Amazingly, Grix survives her minutes in space, but now it’s a tense stand off between the crew of the Sundog and the Riveteers. Who will blink first? Find out in Invisible Kingdom #10 from Dark Horse Comics!

Invisible Kingdom #10 ReviewINVISIBLE KINGDOM #10

Writer: G. Willow Wilson
Artist: Christian Ward
Letterer: Sal Cipriano
Editor: Karen Berger
Publisher: Dark Horse Comics
Cover Price: $3.99
Release Date: February 26, 2020

Previously in Invisible Kingdom: The Sundog, Grix, and her entire crew were captured by Riveteers. To complicate matters further, a damaged Lux ship also gets pulled in. Grix’s plan to ally with them fails when they realize who she is, but she is bound and determined to get her people free. She sends Eline, with Vess, to go to Captain Turo and see if he will let her retrieve a few personal items from their ship. He will – but he doesn’t need to dock with the ship for that. Vess steps in, admitting that she’s going through her Awakening and she needs herbs from the ship to suppress it, and they need to dock. The plan works, until Grix realizes Vess was left alone with Turo. This leads to the Riveteers becoming aware of their plan. In the standoff, Grix is left in the boarding ramp, and as the Riveteers detach it, Vess telepathically tells Grix to jump into space; that she can protect her just long enough…


Invisible Kingdom #10 opens with Grix adrift in space, a backdrop to Vess’ meditation, as the crew of the Sundog watches, powerless to help. It’s a heck of an opening. Last issue, Vess told her to make her way to the airlock. This time she tells the crew just when to open it. Grix regains consciousness in sick bay, and the first thing she sees with her damage eyes is a blurry Vess.

As the rest of the crew tries to bring the power back online, the Riveteers hail them, wanting to negotiate the release of Turo, who is still unconscious. They delay, and Turo slowly comes to, just as the Riveteers hail again, ready to pay almost anything for him. Meanwhile, the Lux traders have been trying to get a signal out and back to the home planet of Duni. They get a private frequency to Mather Prime, the director, and say the know the present location of Grix.

Finally, Grix has a chance to talk to Vess about what’s been happening between them. Roolian sex, during the Awakening, is incredibly intense, heightening both partner’s emotions and responses. Vess feels deeply for Grix but struggles to remain true to her vow. She has sacrificed deeply for it and continues to do so. It’s a deep and thoughtful conversation and a heart wrenching emotional struggle that ends beautifully in a kiss.

And then Grix is called to the bridge. She feels her crew will fall apart if she’s not there to give them orders, and she makes it to the bridge as they are arguing with each other, and Turo, over what to ask for his ransom. Grix decrees that there is no ransom. They will send him back, and they will leave. Telling the truth about Lux and the Renunciation did not trigger any sort of response – no backlash, no revolution. All it has done is cause trouble and all they can do is try to get away from it.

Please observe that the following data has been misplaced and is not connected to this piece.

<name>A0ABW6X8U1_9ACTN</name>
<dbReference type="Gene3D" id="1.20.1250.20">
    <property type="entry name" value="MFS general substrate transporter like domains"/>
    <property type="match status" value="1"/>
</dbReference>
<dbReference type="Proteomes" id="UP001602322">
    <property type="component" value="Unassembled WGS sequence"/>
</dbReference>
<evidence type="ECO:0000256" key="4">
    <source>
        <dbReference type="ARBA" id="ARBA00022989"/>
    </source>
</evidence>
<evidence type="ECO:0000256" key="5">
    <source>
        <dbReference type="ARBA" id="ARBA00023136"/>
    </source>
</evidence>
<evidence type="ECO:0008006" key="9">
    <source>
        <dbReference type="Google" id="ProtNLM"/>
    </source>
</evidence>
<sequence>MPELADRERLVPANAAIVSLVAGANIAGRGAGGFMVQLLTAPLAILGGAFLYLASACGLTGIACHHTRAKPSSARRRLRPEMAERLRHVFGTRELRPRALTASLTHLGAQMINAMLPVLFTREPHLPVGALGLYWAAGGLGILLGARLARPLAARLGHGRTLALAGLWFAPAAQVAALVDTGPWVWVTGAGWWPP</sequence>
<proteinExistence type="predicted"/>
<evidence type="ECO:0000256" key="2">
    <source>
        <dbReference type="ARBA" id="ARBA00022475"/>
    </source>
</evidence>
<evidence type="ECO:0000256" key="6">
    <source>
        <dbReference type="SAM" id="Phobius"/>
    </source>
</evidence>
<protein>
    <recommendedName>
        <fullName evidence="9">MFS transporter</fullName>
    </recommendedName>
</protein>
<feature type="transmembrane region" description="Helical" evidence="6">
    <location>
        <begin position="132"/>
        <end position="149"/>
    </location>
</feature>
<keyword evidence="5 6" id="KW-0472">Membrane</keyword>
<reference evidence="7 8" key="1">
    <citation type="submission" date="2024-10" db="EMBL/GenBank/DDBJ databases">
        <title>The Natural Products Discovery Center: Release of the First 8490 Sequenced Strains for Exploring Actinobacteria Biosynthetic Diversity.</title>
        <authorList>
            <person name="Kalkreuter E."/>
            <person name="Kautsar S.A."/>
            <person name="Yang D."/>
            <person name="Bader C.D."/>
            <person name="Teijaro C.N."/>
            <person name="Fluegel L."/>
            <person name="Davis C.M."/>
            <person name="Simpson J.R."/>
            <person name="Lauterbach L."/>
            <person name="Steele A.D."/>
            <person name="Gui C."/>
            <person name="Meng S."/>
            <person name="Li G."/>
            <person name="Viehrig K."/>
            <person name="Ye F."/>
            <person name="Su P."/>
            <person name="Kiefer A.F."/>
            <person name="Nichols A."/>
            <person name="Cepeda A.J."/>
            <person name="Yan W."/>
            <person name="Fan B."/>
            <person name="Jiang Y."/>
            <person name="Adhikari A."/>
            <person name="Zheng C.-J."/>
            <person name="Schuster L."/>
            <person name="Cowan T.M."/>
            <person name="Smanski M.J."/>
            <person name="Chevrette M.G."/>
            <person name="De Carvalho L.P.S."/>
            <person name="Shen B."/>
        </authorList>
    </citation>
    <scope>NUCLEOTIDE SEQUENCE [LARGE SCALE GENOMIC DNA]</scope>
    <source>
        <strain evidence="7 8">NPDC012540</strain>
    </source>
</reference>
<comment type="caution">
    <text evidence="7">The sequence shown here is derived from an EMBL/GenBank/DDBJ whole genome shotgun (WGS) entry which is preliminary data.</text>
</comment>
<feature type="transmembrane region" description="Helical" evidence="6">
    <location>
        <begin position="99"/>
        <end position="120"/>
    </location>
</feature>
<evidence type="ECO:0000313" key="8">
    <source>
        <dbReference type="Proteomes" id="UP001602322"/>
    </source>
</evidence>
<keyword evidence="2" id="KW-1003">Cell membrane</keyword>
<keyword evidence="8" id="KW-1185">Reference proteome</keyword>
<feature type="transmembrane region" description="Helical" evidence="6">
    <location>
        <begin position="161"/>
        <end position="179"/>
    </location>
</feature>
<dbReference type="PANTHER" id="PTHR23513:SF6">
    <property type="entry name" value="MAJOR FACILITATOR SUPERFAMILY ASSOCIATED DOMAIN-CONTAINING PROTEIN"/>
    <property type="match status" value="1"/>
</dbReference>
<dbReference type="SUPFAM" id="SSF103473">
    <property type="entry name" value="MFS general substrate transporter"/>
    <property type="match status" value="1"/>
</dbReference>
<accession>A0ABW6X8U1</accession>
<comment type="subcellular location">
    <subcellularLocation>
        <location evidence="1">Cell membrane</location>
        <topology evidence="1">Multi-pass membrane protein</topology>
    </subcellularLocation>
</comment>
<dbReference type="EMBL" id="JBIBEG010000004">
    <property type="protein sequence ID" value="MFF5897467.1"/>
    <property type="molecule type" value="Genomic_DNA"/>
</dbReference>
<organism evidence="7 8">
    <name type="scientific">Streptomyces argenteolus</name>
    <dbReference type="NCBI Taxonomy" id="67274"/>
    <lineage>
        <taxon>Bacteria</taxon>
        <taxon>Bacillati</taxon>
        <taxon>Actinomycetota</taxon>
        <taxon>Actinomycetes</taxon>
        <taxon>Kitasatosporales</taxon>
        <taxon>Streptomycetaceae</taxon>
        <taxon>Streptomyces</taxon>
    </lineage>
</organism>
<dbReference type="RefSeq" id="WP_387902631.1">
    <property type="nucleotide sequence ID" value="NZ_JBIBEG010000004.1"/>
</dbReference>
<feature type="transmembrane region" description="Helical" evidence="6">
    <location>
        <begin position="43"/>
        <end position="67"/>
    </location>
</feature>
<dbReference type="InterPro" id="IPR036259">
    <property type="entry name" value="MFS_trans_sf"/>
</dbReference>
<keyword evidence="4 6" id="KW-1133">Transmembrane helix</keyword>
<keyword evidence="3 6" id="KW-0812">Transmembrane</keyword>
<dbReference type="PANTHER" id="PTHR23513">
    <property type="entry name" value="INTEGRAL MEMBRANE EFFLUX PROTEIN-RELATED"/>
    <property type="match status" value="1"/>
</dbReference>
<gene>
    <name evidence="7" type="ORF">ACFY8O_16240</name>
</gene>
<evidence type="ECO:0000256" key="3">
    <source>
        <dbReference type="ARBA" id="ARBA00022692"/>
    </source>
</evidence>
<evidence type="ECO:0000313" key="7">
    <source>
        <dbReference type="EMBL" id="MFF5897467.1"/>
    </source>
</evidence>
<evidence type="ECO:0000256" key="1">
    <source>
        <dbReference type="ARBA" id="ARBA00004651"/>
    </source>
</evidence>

And then a huge Lux ship arrives, with Mather Prime on board. Grix tells her crew to get a pod to send Turo back and gives the orders to head out into deep space. This is goodbye to everyone and everything they know. They could be free – but at what cost? And then something truly surprising happens.


The art of Invisible Kingdom #10 is almost ethereal in its beauty. This is a stunning book. The lines may be simple, but they capture the emotions of the characters. Every line is important, and there is so much power in them. The interactions among the crew have a good amount of humor in them; we can see that these guys were never prepared to be on the run, much less revolutionaries. In contrast, the interactions between Grix and Vess are amazing. We can see the connection between them that has been growing despite Grix’s ignorance and Vess’ resistance. The moment that they share a kiss, the Glow lights up around them, and it is so romantic.

It almost hurts us as much as it hurts them to have to pull away and get back to the present problems. There’s a terrific page where Grix is talking with the Riveteers. This is over a communication screen, so their faces pixelate a bit. Then the screen dims and their eyes widen. (I love seeing a reaction like this before seeing what they react to.) And then we see the Lux ship, sleek, modern, huge and sinister. It makes Lux, and by association the Renunciation, look like an unstoppable enemy.


The story in Invisible Kingdom #10 is deftly told and beautifully illustrated. We care for this little band of characters, and what hope we’ve had for them has dwindled steadily as the complications keep getting bigger.

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Invisible Kingdom #10


Grix and the crew of the Sundog are running out of places to hide.

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About Author

By day, she’s a mild-mannered bureaucrat and Ms. Know-It-All. By night, she’s a dance teacher and RPG player (although admittedly not on the same nights). On the weekends, she may be found judging Magic, playing Guild Wars 2 (badly), or following other creative pursuits. Holy Lack of Copious Free Time, Batman! While she’s always wished she had teleportation as her superpower, she suspects that super-speed would be much more practical because then she’d have time to finish up those steampunk costumes she’s also working on.

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